Social care  

Industry split on level of social care cap

Industry split on level of social care cap

Providers and advisers are split on what the cap on social care costs should be with some saying it could be £50,000 whereas others want to see it set at £100,000.

The government has not specified what a cap on social care costs could look like but there are reports the prime minister is looking to increase national insurance to fund reform in this area.

A cap on cost has been suggested for a while. It was first put on the table a decade ago by Sir Andrew Dilnot and while legislation was passed to enable the government to cap the cost of care it was never implemented. 

In response to the latest rumours industry figures have discussed what such a cap should look like.

Research from Just Group found the idea of a cap was popular with 61 per cent of over-45s.

Stephen Lowe, group communications director at Just Group, said: “This level of support for capping costs reflects the fact that people know that whether they will need care is a lottery and, while happy to contribute, they fear having to write a blank cheque.

“It is important to note that the cap was originally designed to cover personal care but not spending on ‘hotel’ costs such as food and accommodation which the individual would still be expected to pay themselves.”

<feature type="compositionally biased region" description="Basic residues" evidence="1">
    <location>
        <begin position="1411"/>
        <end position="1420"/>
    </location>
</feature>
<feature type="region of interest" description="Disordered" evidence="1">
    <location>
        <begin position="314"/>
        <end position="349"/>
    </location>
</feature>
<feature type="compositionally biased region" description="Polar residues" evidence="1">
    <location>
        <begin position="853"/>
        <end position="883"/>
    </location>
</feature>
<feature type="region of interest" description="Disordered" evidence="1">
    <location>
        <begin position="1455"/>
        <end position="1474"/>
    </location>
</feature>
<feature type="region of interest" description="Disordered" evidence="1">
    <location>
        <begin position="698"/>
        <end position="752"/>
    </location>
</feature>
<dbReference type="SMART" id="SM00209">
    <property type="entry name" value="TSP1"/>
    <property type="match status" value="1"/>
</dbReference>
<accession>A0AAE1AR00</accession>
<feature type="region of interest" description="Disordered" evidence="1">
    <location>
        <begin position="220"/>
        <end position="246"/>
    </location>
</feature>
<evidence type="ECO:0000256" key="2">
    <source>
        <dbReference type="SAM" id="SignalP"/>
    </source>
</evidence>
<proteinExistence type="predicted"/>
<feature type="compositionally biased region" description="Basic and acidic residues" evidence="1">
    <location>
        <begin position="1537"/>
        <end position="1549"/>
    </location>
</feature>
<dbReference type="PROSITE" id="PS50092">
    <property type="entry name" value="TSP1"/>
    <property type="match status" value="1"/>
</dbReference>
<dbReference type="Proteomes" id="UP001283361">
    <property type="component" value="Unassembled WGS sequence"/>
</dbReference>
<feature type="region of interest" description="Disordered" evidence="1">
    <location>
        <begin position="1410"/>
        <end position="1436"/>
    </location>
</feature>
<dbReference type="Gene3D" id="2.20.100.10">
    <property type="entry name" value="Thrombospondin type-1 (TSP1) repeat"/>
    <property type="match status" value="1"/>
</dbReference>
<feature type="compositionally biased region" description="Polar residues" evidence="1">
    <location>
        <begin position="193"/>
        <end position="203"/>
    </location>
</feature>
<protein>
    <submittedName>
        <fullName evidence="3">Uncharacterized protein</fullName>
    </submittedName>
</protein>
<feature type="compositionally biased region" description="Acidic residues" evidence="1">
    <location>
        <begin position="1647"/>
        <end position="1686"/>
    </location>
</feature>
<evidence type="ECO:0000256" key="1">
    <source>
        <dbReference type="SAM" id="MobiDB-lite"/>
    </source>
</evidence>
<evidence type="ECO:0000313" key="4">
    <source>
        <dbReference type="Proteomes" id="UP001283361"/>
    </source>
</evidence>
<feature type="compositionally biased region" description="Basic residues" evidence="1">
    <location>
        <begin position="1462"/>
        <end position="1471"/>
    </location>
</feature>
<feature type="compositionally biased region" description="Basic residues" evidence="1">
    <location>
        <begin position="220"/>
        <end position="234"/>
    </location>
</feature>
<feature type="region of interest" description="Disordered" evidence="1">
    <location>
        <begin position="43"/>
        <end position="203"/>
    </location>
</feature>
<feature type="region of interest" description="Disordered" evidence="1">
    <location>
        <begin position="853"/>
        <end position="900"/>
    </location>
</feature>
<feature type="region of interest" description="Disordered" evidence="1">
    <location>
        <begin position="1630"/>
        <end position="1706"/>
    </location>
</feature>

But Steven Cameron, pensions director at Aegon, pointed out the lower the cap is the more will need to be raised through tax and NI. 

Previous administrations have considered a cap at somewhere between £50,000 and £80,000.

Cameron said it was unlikely the cap would be under £50,000 but there was a possibility it could be set higher. 

He said: “The cap is particularly important as it avoids any individual facing ‘catastrophic’ costs and allows people to plan ahead for their contribution.

“Another approach would be to set it based on duration of needing care – so no-one would be asked to pay for more than say two years of care costs.”

But others were against the idea of a low cap saying people should use their other assets to help fund care costs.

Felix Milton, chartered financial planner at Philip J Milton & Company, said: “It’s frankly ludicrous in my eyes that the government is so fixated on ensuring that the family home is protected. 

“A cap of £50,000 is extremely generous and I’d like to see the cap doubled perhaps if that is the government’s plan, and if the family home has to be sold to pay for care, so be it.”

Other options

The industry has previously come up with a number of reform suggestions including a Care Isa and Care pension but so far nothing has been picked up by government.

But Cameron said these ideas may not have been shelved as the mooted NI hike would be to pay for the government’s share of care costs, and individuals would still need to pay their share up to the cap.